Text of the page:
In The New Republic, John B. Judis takes a hard look at the fallout of Obama’s “clinging to religion” comments, especially in light of the need for the Democrats to make inroads into heartland states. He comes to the same conclusions that many are coming to: the electoral math just doesn’t favor Obama:
To win in November, a Democratic presidential candidate has to carry most of the industrial heartland states that stretch from Pennsylvania to Missouri. That becomes even more imperative if a Democrat can’t carry Florida–and because of his relative weakness in South Florida, Obama is unlikely to do so against McCain. Ruy Teixeira and I have calculated that in the heartland states, a Democratic presidential candidate has to win from 45 to 48 percent of the white working class vote. In some states, like West Virginia and Kentucky, the percentage is well over a majority.
Some Democrats insist that Obama need not worry about these states because he will be able to make up for a defeat in Ohio or even Pennsylvania with a victory in Virginia or Colorado. But in Virginia, McCain will be able to draw upon coastal suburbanites closely tied to the military. These voters backed Democrats like Chuck Robb and Jim Webb, who are both veterans, but they may not go for Obama. And in the Southwest, McCain will be able to challenge Obama among Hispanics. So to win in November, Obama will have to win almost all of these heartland states. Which is a problem, because even before he uttered his infamous words about these voters “clinging” to guns, religion, abortion, and fears about free trade, Obama looked vulnerable in the region. A look at the white working class’s relationship with earlier Democratic candidates underscores the various reasons why.
His analysis is interesting, as he explains how Democrats have successfully won in the heartland, and why that matters in 2008. With John McCain as the nominee, the Democrats are going to face an uphill battle. McCain is hardly a tool of the political machine, he’s a bona-fide war hero, and it’s going to be hard to paint him as some kind of radical extremist.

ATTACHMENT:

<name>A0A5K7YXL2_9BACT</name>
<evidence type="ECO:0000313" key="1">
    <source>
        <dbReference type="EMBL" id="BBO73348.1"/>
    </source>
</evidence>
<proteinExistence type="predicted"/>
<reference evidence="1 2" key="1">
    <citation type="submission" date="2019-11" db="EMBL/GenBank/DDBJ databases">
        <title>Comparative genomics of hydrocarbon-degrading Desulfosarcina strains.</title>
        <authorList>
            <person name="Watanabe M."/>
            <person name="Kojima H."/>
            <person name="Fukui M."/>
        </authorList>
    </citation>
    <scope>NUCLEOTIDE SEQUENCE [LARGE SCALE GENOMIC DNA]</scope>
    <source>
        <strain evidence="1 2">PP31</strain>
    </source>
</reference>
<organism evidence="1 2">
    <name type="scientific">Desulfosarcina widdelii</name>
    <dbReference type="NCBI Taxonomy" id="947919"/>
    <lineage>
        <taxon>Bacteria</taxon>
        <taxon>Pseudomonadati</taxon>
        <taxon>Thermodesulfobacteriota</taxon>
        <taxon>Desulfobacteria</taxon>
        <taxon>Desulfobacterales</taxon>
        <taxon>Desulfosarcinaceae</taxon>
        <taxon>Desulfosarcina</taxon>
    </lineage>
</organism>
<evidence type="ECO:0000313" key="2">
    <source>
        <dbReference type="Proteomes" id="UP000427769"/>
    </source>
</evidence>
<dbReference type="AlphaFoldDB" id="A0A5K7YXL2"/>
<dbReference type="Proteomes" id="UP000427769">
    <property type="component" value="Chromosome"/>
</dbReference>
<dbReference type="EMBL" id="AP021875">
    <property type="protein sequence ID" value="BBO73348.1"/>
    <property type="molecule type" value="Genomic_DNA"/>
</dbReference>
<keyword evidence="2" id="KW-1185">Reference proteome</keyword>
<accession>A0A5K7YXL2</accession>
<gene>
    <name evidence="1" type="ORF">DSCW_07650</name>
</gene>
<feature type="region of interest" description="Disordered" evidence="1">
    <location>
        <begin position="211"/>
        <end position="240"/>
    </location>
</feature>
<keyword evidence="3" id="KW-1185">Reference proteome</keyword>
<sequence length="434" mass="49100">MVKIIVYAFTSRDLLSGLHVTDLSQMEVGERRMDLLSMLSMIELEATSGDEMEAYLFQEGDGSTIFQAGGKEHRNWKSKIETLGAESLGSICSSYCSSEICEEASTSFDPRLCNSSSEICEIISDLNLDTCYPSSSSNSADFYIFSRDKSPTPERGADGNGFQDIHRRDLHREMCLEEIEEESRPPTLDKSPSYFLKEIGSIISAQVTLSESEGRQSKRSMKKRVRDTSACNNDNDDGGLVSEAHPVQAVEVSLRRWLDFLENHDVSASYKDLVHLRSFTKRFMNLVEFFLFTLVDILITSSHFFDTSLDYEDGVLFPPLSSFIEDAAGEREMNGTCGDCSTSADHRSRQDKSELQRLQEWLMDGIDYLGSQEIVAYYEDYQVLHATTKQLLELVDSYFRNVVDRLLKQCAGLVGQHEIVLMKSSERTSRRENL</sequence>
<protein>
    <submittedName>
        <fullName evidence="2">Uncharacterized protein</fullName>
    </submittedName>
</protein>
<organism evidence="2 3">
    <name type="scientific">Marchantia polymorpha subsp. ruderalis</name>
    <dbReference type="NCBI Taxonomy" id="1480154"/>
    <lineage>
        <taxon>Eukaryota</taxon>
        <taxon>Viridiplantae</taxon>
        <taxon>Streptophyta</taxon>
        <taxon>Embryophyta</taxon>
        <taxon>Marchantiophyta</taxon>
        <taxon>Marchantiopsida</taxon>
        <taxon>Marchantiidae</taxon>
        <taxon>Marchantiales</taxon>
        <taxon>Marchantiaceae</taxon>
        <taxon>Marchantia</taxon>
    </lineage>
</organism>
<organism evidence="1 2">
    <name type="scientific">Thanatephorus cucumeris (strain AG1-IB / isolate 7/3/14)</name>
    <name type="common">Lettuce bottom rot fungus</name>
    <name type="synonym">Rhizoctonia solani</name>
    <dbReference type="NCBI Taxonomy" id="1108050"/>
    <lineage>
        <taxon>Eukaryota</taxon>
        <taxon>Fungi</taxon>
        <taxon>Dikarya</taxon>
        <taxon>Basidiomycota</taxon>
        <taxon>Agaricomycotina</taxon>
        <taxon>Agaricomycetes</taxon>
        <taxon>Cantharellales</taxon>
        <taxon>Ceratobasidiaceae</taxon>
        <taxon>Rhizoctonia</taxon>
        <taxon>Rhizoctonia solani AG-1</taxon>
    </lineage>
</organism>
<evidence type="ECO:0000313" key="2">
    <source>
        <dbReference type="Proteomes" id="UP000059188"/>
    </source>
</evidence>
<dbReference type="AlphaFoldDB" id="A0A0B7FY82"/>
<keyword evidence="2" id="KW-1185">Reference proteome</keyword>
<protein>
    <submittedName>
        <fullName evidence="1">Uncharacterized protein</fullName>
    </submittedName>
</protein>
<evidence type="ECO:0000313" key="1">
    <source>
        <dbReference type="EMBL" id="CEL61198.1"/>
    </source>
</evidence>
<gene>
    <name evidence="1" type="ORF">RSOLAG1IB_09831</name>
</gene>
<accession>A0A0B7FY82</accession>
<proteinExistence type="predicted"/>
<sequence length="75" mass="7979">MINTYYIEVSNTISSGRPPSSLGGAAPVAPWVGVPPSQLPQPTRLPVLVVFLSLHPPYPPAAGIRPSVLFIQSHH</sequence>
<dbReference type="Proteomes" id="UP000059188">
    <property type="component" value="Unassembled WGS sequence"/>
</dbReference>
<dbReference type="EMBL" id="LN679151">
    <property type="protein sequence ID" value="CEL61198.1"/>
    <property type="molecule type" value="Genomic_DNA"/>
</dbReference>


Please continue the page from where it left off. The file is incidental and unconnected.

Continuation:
The Democratic race keeps getting more and more interesting. Before Obama’s moment of honesty in San Francisco it was looking like Hillary Clinton was inevitable—an inevitable failure. Now, Democrats have to question whether they want to go with the devil they know or a candidate who could end with the same set of electoral liabilities as John Kerry, and then some.
The Democrats cannot win on a bi-coastal ticket. While it’s not at all certain that the 2000-2004 electoral map will be relevant in 2008, it’s as good as starting point as any. Could Obama pick off enough states from the Republican column to win? Possibly, but he could also cause the Democrats to lose key states like Florida or even Pennsylvania. The Democrats cannot ignore the heartland, and when the leading Democratic candidate so brazenly insults heartland voters, it doesn’t help. It truly doesn’t help when the Democratic Party endorses those insults. In the end, Barack Obama may capture the hearts of Democratic primary voters, but he may lose the general election in a landslide.